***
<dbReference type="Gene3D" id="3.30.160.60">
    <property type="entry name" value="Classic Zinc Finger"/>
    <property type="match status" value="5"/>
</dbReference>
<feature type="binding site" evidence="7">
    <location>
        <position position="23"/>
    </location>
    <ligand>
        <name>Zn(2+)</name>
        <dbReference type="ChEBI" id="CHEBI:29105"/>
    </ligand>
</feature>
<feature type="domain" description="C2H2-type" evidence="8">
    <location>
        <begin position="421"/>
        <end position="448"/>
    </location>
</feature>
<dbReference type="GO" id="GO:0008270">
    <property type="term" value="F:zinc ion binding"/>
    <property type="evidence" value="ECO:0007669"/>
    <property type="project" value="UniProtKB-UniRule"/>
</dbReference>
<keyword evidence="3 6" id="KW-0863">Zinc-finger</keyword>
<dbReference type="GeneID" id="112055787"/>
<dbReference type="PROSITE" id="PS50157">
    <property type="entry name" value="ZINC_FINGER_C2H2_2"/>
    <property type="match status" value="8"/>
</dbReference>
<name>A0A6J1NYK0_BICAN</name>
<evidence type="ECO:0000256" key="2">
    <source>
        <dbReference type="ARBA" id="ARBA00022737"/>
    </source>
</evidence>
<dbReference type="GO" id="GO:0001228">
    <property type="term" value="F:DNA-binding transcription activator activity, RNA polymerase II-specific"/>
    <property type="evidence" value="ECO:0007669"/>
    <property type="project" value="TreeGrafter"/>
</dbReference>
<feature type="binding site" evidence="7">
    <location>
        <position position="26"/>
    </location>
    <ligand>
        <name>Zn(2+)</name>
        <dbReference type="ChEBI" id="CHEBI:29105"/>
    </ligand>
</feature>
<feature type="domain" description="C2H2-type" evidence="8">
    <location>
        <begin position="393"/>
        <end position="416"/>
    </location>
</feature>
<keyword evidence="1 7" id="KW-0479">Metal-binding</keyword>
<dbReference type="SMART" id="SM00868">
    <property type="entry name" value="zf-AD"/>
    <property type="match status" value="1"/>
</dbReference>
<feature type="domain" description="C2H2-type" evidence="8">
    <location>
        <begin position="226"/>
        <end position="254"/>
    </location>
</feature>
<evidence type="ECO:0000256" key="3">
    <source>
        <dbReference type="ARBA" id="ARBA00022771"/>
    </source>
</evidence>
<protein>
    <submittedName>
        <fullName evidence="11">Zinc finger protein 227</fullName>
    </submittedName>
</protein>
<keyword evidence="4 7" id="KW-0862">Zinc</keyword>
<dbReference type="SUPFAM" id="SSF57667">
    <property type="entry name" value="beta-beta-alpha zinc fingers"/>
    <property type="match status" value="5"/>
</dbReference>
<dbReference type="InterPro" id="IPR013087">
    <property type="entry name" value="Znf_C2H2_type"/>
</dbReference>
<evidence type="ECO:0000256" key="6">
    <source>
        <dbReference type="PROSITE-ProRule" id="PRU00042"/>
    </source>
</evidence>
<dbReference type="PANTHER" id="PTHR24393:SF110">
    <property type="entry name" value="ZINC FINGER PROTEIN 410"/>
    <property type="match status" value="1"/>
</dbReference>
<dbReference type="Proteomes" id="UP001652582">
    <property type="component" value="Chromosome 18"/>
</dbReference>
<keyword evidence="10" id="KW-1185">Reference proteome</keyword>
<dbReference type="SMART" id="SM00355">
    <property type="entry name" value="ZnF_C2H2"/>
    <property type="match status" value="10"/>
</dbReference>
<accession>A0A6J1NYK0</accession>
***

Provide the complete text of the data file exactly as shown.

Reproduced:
<dbReference type="Gene3D" id="3.30.160.60">
    <property type="entry name" value="Classic Zinc Finger"/>
    <property type="match status" value="5"/>
</dbReference>
<feature type="binding site" evidence="7">
    <location>
        <position position="23"/>
    </location>
    <ligand>
        <name>Zn(2+)</name>
        <dbReference type="ChEBI" id="CHEBI:29105"/>
    </ligand>
</feature>
<feature type="domain" description="C2H2-type" evidence="8">
    <location>
        <begin position="421"/>
        <end position="448"/>
    </location>
</feature>
<dbReference type="GO" id="GO:0008270">
    <property type="term" value="F:zinc ion binding"/>
    <property type="evidence" value="ECO:0007669"/>
    <property type="project" value="UniProtKB-UniRule"/>
</dbReference>
<keyword evidence="3 6" id="KW-0863">Zinc-finger</keyword>
<dbReference type="GeneID" id="112055787"/>
<dbReference type="PROSITE" id="PS50157">
    <property type="entry name" value="ZINC_FINGER_C2H2_2"/>
    <property type="match status" value="8"/>
</dbReference>
<name>A0A6J1NYK0_BICAN</name>
<evidence type="ECO:0000256" key="2">
    <source>
        <dbReference type="ARBA" id="ARBA00022737"/>
    </source>
</evidence>
<dbReference type="GO" id="GO:0001228">
    <property type="term" value="F:DNA-binding transcription activator activity, RNA polymerase II-specific"/>
    <property type="evidence" value="ECO:0007669"/>
    <property type="project" value="TreeGrafter"/>
</dbReference>
<feature type="binding site" evidence="7">
    <location>
        <position position="26"/>
    </location>
    <ligand>
        <name>Zn(2+)</name>
        <dbReference type="ChEBI" id="CHEBI:29105"/>
    </ligand>
</feature>
<feature type="domain" description="C2H2-type" evidence="8">
    <location>
        <begin position="393"/>
        <end position="416"/>
    </location>
</feature>
<keyword evidence="1 7" id="KW-0479">Metal-binding</keyword>
<dbReference type="SMART" id="SM00868">
    <property type="entry name" value="zf-AD"/>
    <property type="match status" value="1"/>
</dbReference>
<feature type="domain" description="C2H2-type" evidence="8">
    <location>
        <begin position="226"/>
        <end position="254"/>
    </location>
</feature>
<evidence type="ECO:0000256" key="3">
    <source>
        <dbReference type="ARBA" id="ARBA00022771"/>
    </source>
</evidence>
<protein>
    <submittedName>
        <fullName evidence="11">Zinc finger protein 227</fullName>
    </submittedName>
</protein>
<keyword evidence="4 7" id="KW-0862">Zinc</keyword>
<dbReference type="SUPFAM" id="SSF57667">
    <property type="entry name" value="beta-beta-alpha zinc fingers"/>
    <property type="match status" value="5"/>
</dbReference>
<dbReference type="InterPro" id="IPR013087">
    <property type="entry name" value="Znf_C2H2_type"/>
</dbReference>
<evidence type="ECO:0000256" key="6">
    <source>
        <dbReference type="PROSITE-ProRule" id="PRU00042"/>
    </source>
</evidence>
<dbReference type="PANTHER" id="PTHR24393:SF110">
    <property type="entry name" value="ZINC FINGER PROTEIN 410"/>
    <property type="match status" value="1"/>
</dbReference>
<dbReference type="Proteomes" id="UP001652582">
    <property type="component" value="Chromosome 18"/>
</dbReference>
<keyword evidence="10" id="KW-1185">Reference proteome</keyword>
<dbReference type="SMART" id="SM00355">
    <property type="entry name" value="ZnF_C2H2"/>
    <property type="match status" value="10"/>
</dbReference>
<accession>A0A6J1NYK0</accession>